Magazine Feature / People

Sandra Eaton will set you straight on EPR

Mark your calendar for April 19 when the 2007 University Lecturer will present a riveting program on electron paramagnetic resonance.

Sandra Eaton, a professor in the Department of Chemistry and Biochemistry, laughs and says, “My friends keep saying, ‘I’ll attend your lecture, but I’m sure I won’t have any idea what you’re talking about.’ ”

Eaton constantly challenges herself to dispel those innate fears.

“I’m in a classroom all the time,” she says. “If I can’t communicate what I do, why am I here?”

For the record, electron paramagnetic resonance allows scientists to study diseases on a molecular level — the method detects the spin of electrons to reveal information about the identity, environment and arrangement of molecules.

Eaton is an expert in the groundbreaking field. She has published nearly 300 research reports, reviews, tutorial articles and book reviews, and she has presented her research at more than 250 professional meetings.

In 1996, DU honored Eaton as the United Methodist Church University Scholar/Teacher of the Year. The next year, she and her husband, Chemistry Professor Gareth Eaton, were named John Evans Professors, the University’s highest honor.

Eaton’s recognition extends well beyond the University’s boundaries. In 2001, she and Gareth won the American Chemical Society Colorado Section Award, and in 2002, they were awarded the prestigious Bruker Prize of the Royal Society of Chemistry.

And her passion for the sciences is matched only by Eaton’s passion for academia.  As an undergraduate student at Wellesley College, she decided she would forgo a career in the corporate world for one in the academic world — a path that allows for the curiosity and communication she desired.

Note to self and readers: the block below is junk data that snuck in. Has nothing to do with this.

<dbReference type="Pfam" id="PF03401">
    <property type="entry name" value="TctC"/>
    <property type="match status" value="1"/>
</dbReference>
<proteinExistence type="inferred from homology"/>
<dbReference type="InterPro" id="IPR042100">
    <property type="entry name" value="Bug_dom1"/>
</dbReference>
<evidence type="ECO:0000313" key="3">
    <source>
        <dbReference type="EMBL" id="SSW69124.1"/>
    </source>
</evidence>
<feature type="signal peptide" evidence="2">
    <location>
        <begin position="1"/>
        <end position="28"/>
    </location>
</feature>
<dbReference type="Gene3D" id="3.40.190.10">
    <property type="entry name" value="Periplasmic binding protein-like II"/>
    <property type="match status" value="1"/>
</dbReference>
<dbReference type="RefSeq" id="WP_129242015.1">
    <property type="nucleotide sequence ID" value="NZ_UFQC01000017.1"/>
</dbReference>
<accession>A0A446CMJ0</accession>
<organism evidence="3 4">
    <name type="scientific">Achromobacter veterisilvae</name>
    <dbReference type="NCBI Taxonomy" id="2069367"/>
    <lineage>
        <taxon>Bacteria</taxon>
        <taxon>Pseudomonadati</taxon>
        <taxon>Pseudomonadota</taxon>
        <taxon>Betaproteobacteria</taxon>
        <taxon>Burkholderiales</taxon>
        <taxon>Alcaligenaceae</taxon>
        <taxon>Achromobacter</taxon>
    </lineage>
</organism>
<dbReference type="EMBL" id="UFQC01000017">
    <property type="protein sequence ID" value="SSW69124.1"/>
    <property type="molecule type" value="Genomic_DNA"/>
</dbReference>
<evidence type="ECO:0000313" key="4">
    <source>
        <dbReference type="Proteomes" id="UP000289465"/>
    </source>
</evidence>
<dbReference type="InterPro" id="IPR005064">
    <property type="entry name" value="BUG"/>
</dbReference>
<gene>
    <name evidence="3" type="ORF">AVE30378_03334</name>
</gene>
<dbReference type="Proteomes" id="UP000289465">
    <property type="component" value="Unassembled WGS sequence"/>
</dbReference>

“If you go into the corporate world, you have to be focused on corporate goals,” she says. “I wanted more choice.”

In her own classroom and lab, Eaton says she strives to be a mentor and communicator.

“Sandy’s achievements as a scholar-teacher at the University of Denver are profound,” says Provost Gregg Kvistad.  “She has seamlessly incorporated the mentoring of graduate and undergraduate students into her prodigious scholarly output.”

And it’s easy to imagine this sprightly, blue-eyed, lab-coated professor in front of a roomful of scientists, sharing details about “organic radicals and transition metal ions.” But will she be able to captivate a room full of historians, artists, business professionals, lawyers and linguists on April 19?

“I want to talk about what we do as scientists,” she says. “I’m not giving a basic chemistry class. I’m going to share what it’s like to be a scientist.”

Eaton says she will lecture about how to pull together a scientific team, the process of discovery and the ways those discoveries are communicated.

“When you’re an English professor and you write a book, typically you are alone,” she says. “In the sciences, you must create a team and utilize each person’s skills. Then you must communicate. You can’t keep discovery to yourself.”

Besides, “this is the one award at the University for which you must give a lecture,” she says. “I have to work for my award!  I’m going to break down the belief that only scientists can understand science.”

This article originally appeared in The Source, January 2007.

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